GMAT Syllabus 2024

“Curiosity is the beginning of knowledge, but understanding is the beginning of wisdom.” ~Dr. Debasish Mridha.
Now that you are curious about learning about GMAT syllabus, you must also understand the importance of its various sections and frequently asked questions. In this article, we will shed light on all the critical areas of GMAT 2024.
GMAT 2024
GMAT is one of the most popular globally-recognized entrance exams. It lays the pathway to MBA and other masters programs across 2300+ schools of the world. Nearly two lakh aspirants appear in GMAT every year. It is conducted by GMAC (Graduate Management Admission Council) all round the year, and the test-takers can choose their preferred exam date and time as per their convenience. However, the difficulty level of the exam is on the higher side and it does pose a stiff competition. So, it is imperative that you get a thorough understanding of GMAT exam syllabus before starting its preparation.
GMAT Exam Pattern 2024
GMAT is a computer-adaptive test that assesses test-takers’ potential based on their expertise in different areas/sections of the exam. It is a 3.5-hour test composed of four sections. Each section is separately timed, and the candidate has to choose the sectional order prior to beginning the exam. There is no penalty for incorrect answers, and each section is scored on a particular range. GMAT is scored in the range of 200-800. The following table displays the section-wise breakup of GMAT 2024:
No. of Questions
Analytical Writing Assessment
0-6 (in 0.5 – point increments)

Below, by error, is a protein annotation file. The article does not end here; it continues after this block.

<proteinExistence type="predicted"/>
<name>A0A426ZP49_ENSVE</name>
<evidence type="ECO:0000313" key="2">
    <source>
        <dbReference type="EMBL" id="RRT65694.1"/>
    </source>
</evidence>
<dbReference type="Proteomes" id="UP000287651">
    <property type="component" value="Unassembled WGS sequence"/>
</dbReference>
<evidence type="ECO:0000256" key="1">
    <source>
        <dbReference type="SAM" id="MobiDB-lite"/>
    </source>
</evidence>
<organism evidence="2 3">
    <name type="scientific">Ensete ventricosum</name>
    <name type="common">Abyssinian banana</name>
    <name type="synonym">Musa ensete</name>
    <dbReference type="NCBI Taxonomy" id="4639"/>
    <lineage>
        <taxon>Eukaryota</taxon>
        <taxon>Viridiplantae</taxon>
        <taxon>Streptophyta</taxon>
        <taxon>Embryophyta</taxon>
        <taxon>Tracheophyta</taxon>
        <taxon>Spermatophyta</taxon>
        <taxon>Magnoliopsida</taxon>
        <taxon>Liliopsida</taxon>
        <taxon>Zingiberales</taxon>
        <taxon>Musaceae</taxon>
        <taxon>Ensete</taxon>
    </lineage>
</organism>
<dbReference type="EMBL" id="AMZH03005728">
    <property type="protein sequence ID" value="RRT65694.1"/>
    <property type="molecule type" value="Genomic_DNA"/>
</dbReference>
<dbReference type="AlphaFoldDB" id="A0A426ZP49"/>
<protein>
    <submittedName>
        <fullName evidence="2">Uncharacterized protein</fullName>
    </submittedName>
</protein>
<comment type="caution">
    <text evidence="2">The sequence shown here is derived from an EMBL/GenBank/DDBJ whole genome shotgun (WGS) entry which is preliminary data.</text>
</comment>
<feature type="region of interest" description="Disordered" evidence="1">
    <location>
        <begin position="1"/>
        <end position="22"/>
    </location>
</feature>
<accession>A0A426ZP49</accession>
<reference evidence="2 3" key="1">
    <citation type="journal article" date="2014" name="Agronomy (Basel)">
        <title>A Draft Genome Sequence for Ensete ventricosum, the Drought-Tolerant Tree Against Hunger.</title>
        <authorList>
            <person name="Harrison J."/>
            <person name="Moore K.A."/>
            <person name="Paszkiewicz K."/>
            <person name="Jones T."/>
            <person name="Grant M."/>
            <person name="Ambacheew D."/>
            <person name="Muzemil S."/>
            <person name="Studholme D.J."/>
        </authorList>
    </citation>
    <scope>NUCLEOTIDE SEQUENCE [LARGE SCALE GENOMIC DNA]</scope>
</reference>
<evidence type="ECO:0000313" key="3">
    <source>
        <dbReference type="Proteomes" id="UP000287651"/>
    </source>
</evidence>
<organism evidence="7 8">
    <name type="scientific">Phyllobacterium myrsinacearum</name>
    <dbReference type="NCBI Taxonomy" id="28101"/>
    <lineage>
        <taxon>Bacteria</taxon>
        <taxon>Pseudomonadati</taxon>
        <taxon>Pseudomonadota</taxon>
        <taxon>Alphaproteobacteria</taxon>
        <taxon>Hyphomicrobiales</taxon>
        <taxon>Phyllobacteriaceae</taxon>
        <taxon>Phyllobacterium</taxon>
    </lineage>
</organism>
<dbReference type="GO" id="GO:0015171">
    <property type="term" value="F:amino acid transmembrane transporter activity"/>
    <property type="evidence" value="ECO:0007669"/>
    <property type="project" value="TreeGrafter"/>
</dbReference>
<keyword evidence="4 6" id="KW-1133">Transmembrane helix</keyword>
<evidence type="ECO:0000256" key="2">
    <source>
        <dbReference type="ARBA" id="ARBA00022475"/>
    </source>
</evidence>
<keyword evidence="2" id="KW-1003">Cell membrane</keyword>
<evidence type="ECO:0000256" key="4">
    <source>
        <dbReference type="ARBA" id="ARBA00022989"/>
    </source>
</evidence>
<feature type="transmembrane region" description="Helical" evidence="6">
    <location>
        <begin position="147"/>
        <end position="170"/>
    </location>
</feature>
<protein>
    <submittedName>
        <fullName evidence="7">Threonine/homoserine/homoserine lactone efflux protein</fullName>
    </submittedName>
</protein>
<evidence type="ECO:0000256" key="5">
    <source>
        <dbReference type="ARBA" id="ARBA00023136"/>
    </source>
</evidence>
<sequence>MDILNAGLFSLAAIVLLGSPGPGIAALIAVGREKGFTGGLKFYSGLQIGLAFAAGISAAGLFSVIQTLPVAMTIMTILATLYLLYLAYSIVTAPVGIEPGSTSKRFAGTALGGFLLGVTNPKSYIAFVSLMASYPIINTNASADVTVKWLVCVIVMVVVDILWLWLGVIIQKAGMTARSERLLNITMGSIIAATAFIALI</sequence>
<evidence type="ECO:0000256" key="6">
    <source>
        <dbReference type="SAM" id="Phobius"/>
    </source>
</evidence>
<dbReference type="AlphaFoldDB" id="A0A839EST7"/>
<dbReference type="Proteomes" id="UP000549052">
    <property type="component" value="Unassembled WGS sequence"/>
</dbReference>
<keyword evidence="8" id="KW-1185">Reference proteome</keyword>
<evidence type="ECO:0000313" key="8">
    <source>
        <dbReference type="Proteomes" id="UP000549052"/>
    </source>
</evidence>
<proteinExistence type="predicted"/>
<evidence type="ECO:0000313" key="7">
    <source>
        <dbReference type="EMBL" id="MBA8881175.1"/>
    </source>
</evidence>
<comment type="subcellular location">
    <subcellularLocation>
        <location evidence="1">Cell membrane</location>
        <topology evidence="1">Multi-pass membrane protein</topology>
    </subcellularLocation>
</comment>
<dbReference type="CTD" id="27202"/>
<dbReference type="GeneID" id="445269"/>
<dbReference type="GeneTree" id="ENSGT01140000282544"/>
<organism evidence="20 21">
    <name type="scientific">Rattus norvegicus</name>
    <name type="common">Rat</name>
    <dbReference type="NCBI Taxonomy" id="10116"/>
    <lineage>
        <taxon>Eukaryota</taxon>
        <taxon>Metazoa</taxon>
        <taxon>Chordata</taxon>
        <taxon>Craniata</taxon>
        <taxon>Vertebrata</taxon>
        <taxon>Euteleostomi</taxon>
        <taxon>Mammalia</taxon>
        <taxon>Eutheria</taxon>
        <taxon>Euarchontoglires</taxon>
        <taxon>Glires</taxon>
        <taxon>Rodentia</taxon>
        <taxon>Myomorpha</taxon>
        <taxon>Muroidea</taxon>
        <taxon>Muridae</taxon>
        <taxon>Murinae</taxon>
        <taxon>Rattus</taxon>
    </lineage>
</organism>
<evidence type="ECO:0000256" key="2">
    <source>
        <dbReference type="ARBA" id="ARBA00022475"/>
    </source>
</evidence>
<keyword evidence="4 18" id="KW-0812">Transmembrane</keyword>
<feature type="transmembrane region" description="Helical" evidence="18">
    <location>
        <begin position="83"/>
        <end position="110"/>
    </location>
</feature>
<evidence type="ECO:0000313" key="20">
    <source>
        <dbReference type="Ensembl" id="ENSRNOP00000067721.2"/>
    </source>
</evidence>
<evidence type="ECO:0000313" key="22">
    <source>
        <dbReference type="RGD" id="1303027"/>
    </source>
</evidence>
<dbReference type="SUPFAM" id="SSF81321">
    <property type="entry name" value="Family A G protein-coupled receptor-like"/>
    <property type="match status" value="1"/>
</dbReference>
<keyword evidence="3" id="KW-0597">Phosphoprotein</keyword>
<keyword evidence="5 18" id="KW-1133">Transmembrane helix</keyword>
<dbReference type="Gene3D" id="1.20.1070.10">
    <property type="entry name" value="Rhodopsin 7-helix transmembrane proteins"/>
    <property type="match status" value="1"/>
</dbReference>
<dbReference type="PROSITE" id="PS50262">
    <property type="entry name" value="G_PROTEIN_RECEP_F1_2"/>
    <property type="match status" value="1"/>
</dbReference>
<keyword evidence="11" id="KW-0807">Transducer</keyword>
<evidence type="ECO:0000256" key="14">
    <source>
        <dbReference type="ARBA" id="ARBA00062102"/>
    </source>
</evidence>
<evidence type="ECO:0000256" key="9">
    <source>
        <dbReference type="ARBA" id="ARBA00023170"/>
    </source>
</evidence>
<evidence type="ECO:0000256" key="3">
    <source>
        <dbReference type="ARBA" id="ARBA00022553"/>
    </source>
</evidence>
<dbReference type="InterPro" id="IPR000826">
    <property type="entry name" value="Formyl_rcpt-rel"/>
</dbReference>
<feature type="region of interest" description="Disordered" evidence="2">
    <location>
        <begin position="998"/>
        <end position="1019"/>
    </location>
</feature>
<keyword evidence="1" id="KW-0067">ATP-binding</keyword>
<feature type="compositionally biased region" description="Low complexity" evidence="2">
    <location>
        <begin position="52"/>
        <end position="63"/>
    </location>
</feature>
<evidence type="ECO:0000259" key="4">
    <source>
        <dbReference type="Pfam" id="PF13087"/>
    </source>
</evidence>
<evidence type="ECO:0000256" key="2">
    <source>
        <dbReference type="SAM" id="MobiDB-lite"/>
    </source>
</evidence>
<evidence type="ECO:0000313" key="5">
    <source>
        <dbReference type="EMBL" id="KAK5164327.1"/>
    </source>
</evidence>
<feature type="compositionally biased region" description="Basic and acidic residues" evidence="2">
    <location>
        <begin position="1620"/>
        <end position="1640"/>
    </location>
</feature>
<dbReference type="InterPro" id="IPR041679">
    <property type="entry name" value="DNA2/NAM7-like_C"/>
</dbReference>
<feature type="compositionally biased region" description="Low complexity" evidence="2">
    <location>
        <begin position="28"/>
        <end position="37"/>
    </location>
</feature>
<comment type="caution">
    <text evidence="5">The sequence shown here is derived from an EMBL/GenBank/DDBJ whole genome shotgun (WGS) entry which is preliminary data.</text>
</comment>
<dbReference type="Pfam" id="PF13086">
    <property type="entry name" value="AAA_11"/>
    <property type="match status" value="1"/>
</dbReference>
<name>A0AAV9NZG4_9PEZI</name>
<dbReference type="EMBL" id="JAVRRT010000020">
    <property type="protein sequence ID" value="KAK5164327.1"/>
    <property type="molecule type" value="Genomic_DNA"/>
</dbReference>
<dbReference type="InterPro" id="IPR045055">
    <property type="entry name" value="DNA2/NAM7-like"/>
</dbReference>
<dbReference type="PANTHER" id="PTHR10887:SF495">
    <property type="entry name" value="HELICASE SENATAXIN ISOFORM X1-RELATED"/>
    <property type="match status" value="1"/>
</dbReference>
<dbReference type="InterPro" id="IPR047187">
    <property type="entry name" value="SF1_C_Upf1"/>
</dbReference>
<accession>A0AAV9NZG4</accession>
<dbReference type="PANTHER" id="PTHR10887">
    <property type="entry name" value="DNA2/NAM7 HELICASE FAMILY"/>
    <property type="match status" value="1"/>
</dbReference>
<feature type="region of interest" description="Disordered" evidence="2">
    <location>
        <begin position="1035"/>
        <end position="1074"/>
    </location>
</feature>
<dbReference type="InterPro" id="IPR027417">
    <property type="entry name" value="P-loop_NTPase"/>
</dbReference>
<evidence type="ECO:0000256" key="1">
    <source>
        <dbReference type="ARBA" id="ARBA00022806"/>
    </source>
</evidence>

Integrated Reasoning
1-8 (in 1 – point increments)
Quantitative Reasoning
6-51 (in 1 – point increments)
Verbal Reasoning
6-51 (in 1 – point increments)
Further, there are two optional 8-minute breaks given in the exam.
GMAT Syllabus 2024
GMAT covers areas that check your suitability for business education. Here, we list the crucial topics and skills required for the exam. Also, you will get to know about the scoring criteria of each part of the GMAT exam syllabus.
Analytical Writing Assessment
Analytical Writing Assessment (AWA) includes one question. You are required to analyze an argument in your essay. You have to display your reasoning and critical thinking skills by presenting a methodical approach to support your answer. Your answer must be supported with good explanations and examples. The topic is general or related to business issues.
Essays are scored by a trained human rater as well as a machine algorithm. In case of any discrepancy between the two types of score, the marking is reviewed by another human rater, and adjusted accordingly.
Integrated Reasoning
Reasoning forms a vital portion of GMAT syllabus. In integrated reasoning (IR) section, you are evaluated for your ability to integrate large amount of information and find the possible solutions. Data is given in form of graphics, numbers or text and you have to organize it to identify the inter-relations. IR section features the following types of questions:
  • Two-Part Analysis: This is a complex type of question that involves data in quantitative, verbal, or combination of both formats. In these questions, you may be asked to solve simultaneous equations, deduce relationships, or reach a trade-off.
  • Table Analysis: In this, data is presented in tabular format, and you are to sort out the relevant information as per the given conditions.
  • Multi-Score Reasoning: Here, data is fetched from multiple sources in the form of passages, graphics, tables, or a combination of all three. You are required to analyze the given data and answer questions accordingly. The questions involve spotting inconsistencies, drawing inferences, or checking data relevance.